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A Defensive Game Plan for Dementia Outbursts

It’s not just about forgetting or being confused.  If you have a loved one with dementia, it is also about the “three E’s” that can derail an already difficult day:

  • Emotional discomfort from medical or physical issues
  • Environmental factors from anything new or unexpected
  • Excessive responses to too much input.

Emotional Discomfort.  What may have been just the usual pat on the back or touch of another can become a stimulus that creates an agitated or angry response.  Think about everything a newborn experiences…all the experiences are, well, new.  In fact, most can get a negative response.  New clothing is too uncomfortable, being hungry or thirsty cause babies to cry, anything new can cause a baby to cry, lack of sleep makes us all cranky or anything new that is introduced can be uncomfortable.  Remember that every experience is going to feel new all over again, and it’s important to ease into everything.

Environmental Exposure. Remember, everything is new when a person does not remember the first experience any longer.  Loud noises don’t just get their attention…the doorbell, clutter, human interactions, room temperature or even mirrors that reflect them to themselves can alarm them.  Once you get to experience all of these stimuli then you’ll be better able to prepare your loved one as well as yourself.  What would we do in an alien environment where we had to learn what everything is all over again with each encounter.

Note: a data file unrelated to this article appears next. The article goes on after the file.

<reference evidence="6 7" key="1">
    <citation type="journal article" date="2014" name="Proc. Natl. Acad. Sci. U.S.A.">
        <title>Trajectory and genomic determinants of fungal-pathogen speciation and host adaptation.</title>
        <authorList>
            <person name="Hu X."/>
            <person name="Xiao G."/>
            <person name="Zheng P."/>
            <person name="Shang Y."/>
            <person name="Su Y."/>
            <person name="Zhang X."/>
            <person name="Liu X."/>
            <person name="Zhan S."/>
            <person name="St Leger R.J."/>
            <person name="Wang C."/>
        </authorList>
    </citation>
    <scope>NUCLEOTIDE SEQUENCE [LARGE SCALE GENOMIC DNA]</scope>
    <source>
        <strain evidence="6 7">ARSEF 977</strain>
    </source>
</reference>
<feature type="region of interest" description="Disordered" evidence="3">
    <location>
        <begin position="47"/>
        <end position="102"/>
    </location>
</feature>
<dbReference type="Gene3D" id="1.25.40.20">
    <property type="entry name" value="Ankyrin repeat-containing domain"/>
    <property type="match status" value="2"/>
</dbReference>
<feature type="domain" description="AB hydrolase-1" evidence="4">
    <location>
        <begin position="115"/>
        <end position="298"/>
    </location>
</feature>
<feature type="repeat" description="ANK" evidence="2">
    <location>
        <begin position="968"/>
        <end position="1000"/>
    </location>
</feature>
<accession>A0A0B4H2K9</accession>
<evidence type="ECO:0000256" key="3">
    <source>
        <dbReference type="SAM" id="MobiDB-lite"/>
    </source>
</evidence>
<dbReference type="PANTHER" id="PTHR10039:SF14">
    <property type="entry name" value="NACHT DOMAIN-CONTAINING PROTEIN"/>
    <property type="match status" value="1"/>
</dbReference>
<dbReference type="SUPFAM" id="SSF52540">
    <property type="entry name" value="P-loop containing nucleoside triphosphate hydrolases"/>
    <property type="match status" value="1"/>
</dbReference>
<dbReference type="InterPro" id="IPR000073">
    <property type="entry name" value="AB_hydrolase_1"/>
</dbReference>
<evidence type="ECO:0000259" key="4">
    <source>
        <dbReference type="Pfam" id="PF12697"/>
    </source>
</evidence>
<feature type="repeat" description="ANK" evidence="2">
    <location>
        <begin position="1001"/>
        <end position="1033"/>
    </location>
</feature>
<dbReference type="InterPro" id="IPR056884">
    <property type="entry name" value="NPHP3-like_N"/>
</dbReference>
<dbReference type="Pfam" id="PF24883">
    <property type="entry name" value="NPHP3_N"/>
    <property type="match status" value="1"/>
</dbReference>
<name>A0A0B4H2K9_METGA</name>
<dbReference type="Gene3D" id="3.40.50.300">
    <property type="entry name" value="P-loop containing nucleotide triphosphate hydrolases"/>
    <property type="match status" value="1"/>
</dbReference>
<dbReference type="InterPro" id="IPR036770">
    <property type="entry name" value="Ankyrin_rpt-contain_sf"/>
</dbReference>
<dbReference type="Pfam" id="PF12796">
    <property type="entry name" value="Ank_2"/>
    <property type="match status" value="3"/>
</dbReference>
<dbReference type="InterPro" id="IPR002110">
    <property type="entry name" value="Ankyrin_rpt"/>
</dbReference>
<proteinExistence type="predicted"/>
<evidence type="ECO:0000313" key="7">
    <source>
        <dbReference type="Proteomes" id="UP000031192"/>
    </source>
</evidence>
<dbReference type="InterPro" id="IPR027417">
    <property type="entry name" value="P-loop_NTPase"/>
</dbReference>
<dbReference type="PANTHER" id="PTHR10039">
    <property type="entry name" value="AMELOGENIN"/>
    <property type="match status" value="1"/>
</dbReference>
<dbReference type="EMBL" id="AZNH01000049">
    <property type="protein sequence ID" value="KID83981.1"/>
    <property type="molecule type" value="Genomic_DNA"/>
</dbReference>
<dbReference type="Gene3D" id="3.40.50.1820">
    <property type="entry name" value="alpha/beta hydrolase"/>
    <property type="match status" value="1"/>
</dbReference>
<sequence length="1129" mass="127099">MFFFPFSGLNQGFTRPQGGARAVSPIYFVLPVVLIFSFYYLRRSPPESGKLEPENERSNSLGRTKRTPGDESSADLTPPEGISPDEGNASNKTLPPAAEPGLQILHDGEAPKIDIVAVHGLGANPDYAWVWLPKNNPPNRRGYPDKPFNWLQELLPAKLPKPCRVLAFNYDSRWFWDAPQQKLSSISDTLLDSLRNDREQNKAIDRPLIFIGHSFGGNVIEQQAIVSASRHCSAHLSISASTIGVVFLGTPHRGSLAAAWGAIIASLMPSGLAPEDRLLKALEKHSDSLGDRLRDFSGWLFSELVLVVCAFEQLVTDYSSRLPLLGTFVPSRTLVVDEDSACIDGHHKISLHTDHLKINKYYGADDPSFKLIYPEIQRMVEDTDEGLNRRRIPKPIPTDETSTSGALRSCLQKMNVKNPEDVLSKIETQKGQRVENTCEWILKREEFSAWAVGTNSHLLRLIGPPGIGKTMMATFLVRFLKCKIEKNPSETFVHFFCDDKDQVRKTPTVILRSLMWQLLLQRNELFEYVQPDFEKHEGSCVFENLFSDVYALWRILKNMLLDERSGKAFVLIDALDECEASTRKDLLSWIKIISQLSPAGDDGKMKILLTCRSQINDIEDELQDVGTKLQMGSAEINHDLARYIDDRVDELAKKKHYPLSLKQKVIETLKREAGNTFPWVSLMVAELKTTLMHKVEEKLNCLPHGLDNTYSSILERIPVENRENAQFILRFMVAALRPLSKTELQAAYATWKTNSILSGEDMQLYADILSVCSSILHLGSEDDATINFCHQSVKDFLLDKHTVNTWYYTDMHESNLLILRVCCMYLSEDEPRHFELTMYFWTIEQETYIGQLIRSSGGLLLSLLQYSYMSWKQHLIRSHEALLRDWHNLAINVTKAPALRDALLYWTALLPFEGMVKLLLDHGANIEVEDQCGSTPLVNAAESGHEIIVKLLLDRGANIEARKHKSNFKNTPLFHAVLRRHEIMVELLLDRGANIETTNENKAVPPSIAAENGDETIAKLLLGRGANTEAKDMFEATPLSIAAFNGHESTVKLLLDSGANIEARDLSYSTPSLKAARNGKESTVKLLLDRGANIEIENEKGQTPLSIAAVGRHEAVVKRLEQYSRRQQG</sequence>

Excessive Input.  Think of your loved one’s experience with conversation as the equivalent of a press conference after a natural disaster, and they haven’t been prepped by an assistant.  What would it feel like to answer questions about a flash flood or forest fire when it seems like everyone is blaming you?  Recognize also that your loved one with Alzheimer’s may sense that they are being blamed for something, that they sense anger from a stranger (and everyone is a stranger) or they simply don’t understand…as if it were aliens trying to abduct them from this planet.

Some basic operating rules to help you and your loved one navigate the world together:

  1. Don’t challenge the misinformation or delusion; just let it go and change the subject.
  2. Don’t make it complication by explaining…just encourage them to have a seat.
  3. Employ distraction like a favorite piece of music or maybe a TV show from MeTV.
  4. Get help to keep yourself grounded…a counselor for you, daycare for your loved one.

And remember that for all of these experiences that may not quite end they way you would like, you get a chance to get it better tomorrow.  And you can learn from what works and what doesn’t in order to make the next issue for your loved one … a non-issue.

Charlotte Bishop is an Aging Life Care Advisor, Geriatric Care Manager and founder of, certified professionals who are geriatric advocates, resources, counselors and friends to older adults and their families in metropolitan Chicago.  She also is the co-author of How Do I Know You? A Caregiver’s Lifesaver for Dealing with Dementia.


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